A man can’t spend ten years in a place without becoming at least a little attached to it. Accordingly, I’ll admit to a fondness for New England. I’ll own up to a modicum of excitement at Pippin winning a Tony. I’ll concede that getting fan mail* from a “like”-r^ who was at the beautiful Turtle Pond on a recent afternoon stirred up some nostalgia. I’ll even say truthfully that I occasionally respond to conflict here in Chicago with a Southie-style, Red-Sox fan, townie machismo.
About that last point . . .
New England, please put aside your competitive spirit. I have left you behind, and there is no longer any need to aggrandize yourself for my affection. You needn’t send your Bruins to Chicago to try to defeat my new suitor. And you needn’t try to recruit me back by writing plays about yourself and having them produced in Chicago, then casting me in them. And don’t pretend you don’t know what I’m talking about! (He says with that same machismo!) Look right here in the stage directions of this play I just got cast in:
Detritus of city, perhaps Boston
“Perhaps” Boston? Perhaps? (Machismo!) Let’s read further into the play’s opening notes:
Whoopie pies: these treats are a New England phenomenon
Oh! This play has whoopie pies in it, a “New England phenomenon.” Perhaps this play, then, takes place in New England? Perhaps by “perhaps Boston” the playwright meant “definitely Boston?” Or was she perhaps thinking of some other New England City?**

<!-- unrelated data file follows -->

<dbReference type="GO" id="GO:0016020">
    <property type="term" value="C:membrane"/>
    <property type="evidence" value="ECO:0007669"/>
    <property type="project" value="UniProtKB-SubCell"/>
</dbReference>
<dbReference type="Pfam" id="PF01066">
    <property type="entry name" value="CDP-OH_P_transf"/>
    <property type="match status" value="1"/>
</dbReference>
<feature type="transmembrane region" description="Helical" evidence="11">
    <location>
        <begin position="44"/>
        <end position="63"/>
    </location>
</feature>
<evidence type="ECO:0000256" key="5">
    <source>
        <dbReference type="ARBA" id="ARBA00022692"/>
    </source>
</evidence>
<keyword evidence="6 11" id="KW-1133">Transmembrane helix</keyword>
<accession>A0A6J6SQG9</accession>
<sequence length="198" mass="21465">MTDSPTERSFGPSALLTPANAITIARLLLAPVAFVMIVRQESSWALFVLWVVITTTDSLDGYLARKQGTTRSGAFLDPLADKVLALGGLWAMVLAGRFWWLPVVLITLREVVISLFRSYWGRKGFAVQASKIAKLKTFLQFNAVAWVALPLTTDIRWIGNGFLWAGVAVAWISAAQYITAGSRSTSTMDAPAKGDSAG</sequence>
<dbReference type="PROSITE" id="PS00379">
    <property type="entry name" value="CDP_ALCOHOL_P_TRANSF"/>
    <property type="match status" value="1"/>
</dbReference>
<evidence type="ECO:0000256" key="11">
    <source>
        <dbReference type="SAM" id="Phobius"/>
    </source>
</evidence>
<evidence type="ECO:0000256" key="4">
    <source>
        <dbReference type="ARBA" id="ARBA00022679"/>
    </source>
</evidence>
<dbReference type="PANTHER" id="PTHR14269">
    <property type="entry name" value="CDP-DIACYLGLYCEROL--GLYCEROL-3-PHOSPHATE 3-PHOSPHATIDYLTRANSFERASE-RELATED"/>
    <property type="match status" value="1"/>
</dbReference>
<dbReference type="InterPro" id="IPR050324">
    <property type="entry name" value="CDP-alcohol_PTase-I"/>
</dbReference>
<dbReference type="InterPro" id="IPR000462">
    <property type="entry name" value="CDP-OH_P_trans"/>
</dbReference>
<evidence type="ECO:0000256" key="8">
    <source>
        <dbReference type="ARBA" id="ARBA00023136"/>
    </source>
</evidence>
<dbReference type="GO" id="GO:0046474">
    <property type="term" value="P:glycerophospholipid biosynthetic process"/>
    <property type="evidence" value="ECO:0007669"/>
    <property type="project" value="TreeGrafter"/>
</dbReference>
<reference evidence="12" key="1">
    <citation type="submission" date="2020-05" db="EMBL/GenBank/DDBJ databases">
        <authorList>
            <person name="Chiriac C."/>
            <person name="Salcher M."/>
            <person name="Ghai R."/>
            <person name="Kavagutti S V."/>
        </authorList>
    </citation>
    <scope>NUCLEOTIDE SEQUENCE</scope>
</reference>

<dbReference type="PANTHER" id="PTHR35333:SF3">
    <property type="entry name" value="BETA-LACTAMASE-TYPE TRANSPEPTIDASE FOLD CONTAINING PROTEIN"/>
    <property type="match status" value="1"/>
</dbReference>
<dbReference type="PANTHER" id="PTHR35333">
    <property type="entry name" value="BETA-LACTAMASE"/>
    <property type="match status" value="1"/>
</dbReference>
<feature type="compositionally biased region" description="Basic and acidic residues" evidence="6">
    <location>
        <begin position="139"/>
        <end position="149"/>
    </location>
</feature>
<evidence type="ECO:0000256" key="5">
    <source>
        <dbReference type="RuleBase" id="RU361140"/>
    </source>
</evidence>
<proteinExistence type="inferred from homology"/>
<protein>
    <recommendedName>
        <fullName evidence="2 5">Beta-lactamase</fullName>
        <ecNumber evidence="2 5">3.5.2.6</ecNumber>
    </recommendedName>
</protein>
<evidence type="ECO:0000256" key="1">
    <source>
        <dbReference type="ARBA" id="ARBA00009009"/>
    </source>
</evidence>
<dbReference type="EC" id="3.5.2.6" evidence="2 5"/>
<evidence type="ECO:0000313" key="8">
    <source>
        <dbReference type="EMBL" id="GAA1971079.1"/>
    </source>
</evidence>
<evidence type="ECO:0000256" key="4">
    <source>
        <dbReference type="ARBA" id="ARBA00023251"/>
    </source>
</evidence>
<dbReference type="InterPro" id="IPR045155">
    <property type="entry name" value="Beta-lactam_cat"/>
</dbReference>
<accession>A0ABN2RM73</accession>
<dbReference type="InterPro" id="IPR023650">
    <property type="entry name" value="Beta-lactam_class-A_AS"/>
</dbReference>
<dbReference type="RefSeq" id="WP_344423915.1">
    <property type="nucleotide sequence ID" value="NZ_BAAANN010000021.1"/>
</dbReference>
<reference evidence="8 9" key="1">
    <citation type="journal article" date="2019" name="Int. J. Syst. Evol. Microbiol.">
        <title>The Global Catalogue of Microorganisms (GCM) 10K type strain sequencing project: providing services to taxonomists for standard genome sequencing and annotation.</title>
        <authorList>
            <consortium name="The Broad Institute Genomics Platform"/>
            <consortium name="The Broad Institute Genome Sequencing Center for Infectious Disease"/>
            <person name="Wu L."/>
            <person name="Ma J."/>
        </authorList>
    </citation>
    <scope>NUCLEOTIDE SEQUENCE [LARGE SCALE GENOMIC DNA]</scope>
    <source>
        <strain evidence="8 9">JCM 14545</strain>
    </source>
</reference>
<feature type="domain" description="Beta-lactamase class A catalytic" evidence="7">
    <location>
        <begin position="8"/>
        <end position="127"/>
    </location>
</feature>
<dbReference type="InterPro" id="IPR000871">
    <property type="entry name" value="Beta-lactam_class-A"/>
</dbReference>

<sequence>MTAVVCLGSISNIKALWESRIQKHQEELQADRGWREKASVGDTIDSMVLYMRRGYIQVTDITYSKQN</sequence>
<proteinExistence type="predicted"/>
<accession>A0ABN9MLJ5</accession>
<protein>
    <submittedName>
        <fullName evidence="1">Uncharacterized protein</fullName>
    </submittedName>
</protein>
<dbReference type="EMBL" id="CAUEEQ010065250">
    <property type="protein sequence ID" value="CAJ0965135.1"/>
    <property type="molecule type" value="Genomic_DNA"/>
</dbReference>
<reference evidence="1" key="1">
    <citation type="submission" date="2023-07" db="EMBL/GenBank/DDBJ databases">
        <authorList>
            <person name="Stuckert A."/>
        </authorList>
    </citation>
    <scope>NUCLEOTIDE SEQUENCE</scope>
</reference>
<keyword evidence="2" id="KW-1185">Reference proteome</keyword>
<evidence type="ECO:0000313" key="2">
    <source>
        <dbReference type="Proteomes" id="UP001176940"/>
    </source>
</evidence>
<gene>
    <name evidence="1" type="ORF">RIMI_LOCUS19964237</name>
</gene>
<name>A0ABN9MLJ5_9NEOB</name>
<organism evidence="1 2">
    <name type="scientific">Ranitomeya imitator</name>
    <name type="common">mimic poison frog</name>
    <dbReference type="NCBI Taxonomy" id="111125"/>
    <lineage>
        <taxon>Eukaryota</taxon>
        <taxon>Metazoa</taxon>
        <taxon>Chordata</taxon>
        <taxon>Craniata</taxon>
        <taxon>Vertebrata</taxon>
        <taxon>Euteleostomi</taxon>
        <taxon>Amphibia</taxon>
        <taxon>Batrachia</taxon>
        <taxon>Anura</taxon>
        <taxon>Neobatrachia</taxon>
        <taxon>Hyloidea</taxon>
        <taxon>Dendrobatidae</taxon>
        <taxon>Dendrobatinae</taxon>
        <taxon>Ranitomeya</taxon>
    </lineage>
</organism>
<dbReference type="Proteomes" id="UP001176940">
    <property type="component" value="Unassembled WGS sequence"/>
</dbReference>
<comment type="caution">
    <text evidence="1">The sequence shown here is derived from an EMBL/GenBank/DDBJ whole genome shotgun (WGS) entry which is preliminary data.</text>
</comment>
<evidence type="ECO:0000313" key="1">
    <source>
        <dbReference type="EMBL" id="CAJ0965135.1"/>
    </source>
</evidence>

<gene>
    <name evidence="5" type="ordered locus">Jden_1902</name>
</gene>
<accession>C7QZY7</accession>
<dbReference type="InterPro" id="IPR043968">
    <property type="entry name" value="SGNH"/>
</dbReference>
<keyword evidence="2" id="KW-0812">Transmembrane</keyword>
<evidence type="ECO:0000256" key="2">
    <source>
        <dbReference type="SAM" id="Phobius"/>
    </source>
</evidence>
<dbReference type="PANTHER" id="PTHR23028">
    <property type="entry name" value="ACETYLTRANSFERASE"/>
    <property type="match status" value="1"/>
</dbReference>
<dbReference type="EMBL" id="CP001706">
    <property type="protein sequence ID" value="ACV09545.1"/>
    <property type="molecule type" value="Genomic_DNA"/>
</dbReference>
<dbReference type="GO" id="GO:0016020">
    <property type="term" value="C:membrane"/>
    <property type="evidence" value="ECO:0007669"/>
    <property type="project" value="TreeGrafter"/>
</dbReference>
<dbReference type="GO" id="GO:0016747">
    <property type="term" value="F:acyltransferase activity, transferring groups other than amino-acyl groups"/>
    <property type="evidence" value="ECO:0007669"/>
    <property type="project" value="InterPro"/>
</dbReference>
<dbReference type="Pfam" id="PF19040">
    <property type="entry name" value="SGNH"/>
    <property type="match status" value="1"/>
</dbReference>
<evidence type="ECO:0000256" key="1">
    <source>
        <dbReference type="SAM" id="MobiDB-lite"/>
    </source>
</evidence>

And what is this my character says to the other character here on page 4?
“You have a PhD from fucking Brandeis?”
Ah. Brandeis. You mean the school outside of Boston!?!?!?!?
Boy, I am Southie-mad. And maybe that’s your game, Boston. Maybe you are trying to make me lose my focus here. Maybe you are hoping that I’ve grown weak in this place, what with all the hot dogs, deep dish pizza, affordable rent, and street signs. Maybe you think you can seduce me back to a simpler time by sending this little play on a covert mission.
Well, it won’t work. First of all, this play is only ten minutes long. Second of all, this play only runs for one night. Third, overtime. Fourth, no matter how exhausted I may be here . . . well, maybe your play puts it best. What is this line my character has here on page 7?
That’s not how we play it in Chicago.
Sorry, Boston. Close. Try again next time.
* A text
** Don’t kid yourself, Providence.